Tools tools and more tools

May 01, 2009

Where would we be without the tools that give us the ability to make these great games? I remember playing Winter Olympics from Epyx on the Commodore 64, (we called it the Commode 64), and marveling at how they animated the figure skaters using multiple sprites. It was obvious that they had a tool to allow an artist to make the animations and then map them to the sprite definitions.

But do tools also limit us? I've been doing some iPhone development recently and I notice more and more that the SDK's that companies are coming out with are really easy to work with, almost to easy. If a tool or SDK is to easy, then the programmers aren't willing to dive deeper to see what is actually happening. In my iPhone game the player can switch screens with a swipe, pretty neat but its what I call an "automatic" function. Most of the iPhone SDK is like that.

In the waning days of the Atari 2600 I dreamed of coming up with the last great title. I borrowed the "black book" from a friend at Broderbund and sifted through it. In those old days nothing was done for you. As a matter of fact, I had to program my own screen refresh routines, something that even your most basic console has built-in.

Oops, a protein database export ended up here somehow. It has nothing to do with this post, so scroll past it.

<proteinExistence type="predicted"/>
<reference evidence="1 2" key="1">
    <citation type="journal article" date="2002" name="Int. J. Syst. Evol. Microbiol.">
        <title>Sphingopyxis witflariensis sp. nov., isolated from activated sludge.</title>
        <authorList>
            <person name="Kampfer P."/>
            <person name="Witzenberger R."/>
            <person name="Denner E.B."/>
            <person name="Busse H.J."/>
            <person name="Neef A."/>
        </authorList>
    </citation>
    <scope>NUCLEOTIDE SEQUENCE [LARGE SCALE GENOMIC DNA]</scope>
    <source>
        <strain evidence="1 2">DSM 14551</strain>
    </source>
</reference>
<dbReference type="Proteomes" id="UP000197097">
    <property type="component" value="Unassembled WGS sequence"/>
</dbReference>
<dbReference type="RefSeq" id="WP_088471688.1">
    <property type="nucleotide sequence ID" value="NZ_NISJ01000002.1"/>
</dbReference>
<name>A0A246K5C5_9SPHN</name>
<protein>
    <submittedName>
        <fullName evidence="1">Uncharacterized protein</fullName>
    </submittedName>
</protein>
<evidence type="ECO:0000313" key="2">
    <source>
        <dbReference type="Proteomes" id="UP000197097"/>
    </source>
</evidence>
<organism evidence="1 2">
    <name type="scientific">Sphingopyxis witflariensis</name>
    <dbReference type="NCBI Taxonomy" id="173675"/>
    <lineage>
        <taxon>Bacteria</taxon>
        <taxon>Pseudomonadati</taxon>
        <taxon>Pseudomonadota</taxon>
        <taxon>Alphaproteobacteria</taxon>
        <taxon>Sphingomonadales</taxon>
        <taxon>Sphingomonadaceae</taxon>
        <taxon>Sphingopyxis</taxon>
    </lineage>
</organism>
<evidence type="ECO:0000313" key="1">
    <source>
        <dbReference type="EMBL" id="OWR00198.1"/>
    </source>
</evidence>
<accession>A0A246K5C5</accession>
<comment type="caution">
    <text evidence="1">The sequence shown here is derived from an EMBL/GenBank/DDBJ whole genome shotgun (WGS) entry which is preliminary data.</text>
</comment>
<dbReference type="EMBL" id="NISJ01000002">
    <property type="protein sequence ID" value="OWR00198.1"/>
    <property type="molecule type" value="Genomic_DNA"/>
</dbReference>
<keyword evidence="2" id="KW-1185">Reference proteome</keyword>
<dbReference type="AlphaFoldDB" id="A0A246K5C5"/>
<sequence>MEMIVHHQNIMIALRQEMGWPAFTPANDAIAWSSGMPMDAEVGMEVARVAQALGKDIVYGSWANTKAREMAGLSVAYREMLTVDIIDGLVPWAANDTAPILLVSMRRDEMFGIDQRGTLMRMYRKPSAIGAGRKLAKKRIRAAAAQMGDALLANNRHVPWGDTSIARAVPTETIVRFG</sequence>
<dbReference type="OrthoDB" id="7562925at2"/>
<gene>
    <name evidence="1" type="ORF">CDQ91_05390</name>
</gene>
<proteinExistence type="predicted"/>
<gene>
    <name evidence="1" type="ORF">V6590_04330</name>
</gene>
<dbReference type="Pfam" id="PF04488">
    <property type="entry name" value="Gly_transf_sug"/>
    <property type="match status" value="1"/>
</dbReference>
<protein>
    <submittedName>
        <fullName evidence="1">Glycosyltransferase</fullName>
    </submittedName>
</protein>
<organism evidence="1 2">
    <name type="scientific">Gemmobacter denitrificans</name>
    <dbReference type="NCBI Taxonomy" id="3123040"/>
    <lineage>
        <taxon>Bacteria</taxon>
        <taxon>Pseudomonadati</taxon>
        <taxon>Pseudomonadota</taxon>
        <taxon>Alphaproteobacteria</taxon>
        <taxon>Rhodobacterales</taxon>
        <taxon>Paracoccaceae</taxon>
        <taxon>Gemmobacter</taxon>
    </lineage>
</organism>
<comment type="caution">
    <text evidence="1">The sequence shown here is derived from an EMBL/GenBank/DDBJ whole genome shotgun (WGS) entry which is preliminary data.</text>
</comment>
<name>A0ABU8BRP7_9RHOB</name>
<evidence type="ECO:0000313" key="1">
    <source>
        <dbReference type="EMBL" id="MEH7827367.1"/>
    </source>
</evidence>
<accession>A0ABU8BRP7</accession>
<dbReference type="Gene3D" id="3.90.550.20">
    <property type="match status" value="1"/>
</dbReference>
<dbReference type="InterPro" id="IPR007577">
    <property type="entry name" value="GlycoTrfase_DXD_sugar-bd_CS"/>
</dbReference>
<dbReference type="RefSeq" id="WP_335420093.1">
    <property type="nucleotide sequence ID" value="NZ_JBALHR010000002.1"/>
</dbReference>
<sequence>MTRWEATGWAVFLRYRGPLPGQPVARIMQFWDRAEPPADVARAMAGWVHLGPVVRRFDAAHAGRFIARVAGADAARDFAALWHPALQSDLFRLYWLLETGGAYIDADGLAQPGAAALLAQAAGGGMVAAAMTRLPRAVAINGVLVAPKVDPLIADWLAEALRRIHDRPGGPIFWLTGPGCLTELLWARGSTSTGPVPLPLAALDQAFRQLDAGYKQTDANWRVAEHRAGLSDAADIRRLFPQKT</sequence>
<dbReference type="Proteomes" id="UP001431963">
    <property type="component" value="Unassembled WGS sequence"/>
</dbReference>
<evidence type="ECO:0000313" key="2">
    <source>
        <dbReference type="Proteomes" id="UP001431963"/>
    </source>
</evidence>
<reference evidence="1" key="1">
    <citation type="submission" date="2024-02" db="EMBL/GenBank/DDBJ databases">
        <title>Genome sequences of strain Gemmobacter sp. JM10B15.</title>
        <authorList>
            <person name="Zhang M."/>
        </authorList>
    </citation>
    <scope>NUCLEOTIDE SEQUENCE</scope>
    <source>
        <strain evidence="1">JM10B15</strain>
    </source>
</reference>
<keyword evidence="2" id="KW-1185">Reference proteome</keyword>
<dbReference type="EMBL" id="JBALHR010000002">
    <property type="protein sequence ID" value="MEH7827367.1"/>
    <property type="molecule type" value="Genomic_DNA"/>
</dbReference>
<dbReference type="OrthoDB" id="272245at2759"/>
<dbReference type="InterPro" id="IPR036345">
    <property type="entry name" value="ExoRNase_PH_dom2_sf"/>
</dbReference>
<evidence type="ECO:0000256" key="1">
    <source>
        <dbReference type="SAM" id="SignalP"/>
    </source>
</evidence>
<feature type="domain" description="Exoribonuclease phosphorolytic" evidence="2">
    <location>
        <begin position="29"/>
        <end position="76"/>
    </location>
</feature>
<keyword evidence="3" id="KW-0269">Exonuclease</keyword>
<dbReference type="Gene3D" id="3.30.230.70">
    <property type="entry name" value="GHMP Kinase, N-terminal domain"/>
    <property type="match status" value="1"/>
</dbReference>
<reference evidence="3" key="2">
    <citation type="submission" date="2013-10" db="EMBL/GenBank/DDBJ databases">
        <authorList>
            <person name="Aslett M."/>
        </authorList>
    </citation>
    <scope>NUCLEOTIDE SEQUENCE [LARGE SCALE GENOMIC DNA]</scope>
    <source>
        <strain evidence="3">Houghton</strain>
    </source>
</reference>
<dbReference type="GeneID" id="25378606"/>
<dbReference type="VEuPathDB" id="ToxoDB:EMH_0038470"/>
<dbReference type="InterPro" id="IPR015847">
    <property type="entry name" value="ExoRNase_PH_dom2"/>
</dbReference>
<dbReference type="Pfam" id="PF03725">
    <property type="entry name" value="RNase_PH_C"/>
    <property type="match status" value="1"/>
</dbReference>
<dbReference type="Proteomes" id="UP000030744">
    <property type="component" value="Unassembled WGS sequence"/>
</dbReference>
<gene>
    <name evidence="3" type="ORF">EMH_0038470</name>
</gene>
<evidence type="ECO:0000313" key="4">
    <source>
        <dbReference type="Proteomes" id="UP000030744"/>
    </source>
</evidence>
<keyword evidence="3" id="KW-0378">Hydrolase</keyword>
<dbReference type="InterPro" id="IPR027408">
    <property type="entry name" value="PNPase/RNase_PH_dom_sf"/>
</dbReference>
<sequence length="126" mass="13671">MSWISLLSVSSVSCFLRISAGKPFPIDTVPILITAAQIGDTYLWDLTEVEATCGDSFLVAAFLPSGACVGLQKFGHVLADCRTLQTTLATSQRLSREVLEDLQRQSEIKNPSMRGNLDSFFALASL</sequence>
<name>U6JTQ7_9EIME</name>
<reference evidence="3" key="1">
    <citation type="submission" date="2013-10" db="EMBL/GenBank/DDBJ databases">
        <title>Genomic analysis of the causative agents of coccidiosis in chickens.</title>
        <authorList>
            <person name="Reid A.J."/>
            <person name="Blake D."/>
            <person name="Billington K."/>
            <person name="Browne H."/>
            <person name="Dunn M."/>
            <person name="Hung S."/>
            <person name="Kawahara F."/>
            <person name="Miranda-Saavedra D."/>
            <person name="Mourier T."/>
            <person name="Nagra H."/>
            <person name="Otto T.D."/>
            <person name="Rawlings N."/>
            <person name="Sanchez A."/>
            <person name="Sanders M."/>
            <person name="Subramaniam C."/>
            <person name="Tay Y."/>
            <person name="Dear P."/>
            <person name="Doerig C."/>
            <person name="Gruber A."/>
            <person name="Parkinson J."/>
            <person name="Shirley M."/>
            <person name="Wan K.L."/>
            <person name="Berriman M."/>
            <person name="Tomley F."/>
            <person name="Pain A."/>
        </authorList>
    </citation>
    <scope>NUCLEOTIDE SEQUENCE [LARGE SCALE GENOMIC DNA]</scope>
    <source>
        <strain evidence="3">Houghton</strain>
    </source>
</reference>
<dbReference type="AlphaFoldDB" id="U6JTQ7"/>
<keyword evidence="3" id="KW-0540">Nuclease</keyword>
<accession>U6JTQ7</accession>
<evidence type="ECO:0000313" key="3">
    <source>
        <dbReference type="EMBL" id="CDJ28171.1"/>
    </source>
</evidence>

While I applaud the great ease that we can now develop iPhone games, lets not be afraid to dive in deeper and write our own stuff.

Your thoughts?



Triplefox said...

I think that the entire game medium shifts with constraints, it's not so much a matter of "lost knowledge" or "tools are bad." It's more like, the technical accomplishments done within a platform are far overshadowed by the platform itself.

At my studio, we are making licensed TV plug-and-play games for cheap embedded hardware, 16-bit boards that can be purchased for single-digit quantities of dollars. By applying 3d technology and other process changes, we're able to make the games on a lower budget than was possible in the original 16-bit era, but the potential quality remains on roughly the same level - similar graphics and gameplay, but the mechanics and balance show more polish than average because we can draw both from history and from contemporary ideas.

Convenient surface features like the ones provided by the iPhone API are, in this light, hard to fault. When you use them, it's often really obvious - Flash games continue to proudly wear their origins - but deeper levels of customization almost always remain. I think this is better than forcing wheel reinvention, as while these features may lend a generic feel to a game, it lets the developer hone in what they want to do well and play to specific strengths.